UnderCover Waitress: Utensils

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Wednesday, May 4, 2011

Utensils

The comment card left in a bill holder a few years ago said it all. Customer made the valid point that in an establishment such as ours (or any restaurant, in my opinion) wait staff should not remove eating utensils from plates and place them back on the table for the customer to use again.

Yeah, I think I know which waitress that was and she sure didn't last very long.

It's a restaurant. There are drawers filled with clean, polished eating utensils. Now, if people were eating during a survival type training camp experience, I would understand everyone being limited to a bowl, knife, and canteen. Drives me nuts, however, when in a nice restaurant wait staff and bussers expect dinner patrons to slurp the excess salad dressing off of their forks before digging into their entrees.

Had a rare evening out with my husband and we went to a spot we both enjoy: unpretentious, great food, great service. Our waitress was a tribute to the profession. The busser, on the hand, could use some more training. Busser expected my husband to hang on to his used fork and knife for when our entrees arrived. He is an easy going guy and would have shrugged it off; however, I am not an easy going gal. When our waitress came by, I politely requested clean utensils for my husband. Her eyes got big and she took care of it right away, for which we were grateful. We tipped especially well that night because she earned it.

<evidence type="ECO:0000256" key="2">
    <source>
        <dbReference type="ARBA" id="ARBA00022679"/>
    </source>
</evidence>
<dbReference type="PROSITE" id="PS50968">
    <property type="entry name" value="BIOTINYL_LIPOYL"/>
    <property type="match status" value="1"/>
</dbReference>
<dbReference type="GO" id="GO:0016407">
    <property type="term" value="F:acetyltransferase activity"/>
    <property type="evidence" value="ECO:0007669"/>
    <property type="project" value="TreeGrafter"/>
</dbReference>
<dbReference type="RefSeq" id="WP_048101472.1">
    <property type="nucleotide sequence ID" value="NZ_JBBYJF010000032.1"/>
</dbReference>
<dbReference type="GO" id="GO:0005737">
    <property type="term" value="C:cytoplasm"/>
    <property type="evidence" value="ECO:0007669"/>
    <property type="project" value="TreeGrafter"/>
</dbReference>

Now for some funnies:

Somehow, it's the spoons that get lost first. Seasoned waitresses sometimes hoard a few spoons in their apron pockets because they know that by the time people are ordering dessert, all of the spoons will be gone.

In our little spot, the soup spoons were disappearing into thin air. I think I know why.

We had some dishes that included lots of mussels. These meals required an extra dish in which to deposit empty shells. Used to be in the habit of placing a soup spoon (and sometimes a fish fork) in the extra bowl and bringing this to the table just before bringing the food.

Once food arrived the unwashed masses dived for the mussels with their grubby hands and threw the shells in the other bowl, never noticing the utensils for which they seemed to have no need. Bussers come along and toss the empty shells into the garbage, also never noticing the buried soup spoon (and sometimes fish fork.) No wonder we kept running out of soup spoons.

So, its a hot busy night and I've managed to hoard a couple of soup spoons in my pocket, but I know everyone is going to want the gazpacho. Are you sure you don't want salad? Salad is so refreshing...

Management, of course, told people to stop placing the soup spoons in the shells bowl. And they got the owners to spring for more soup spoons. Happy ending.

Clean utensils are a many splendored thing.    


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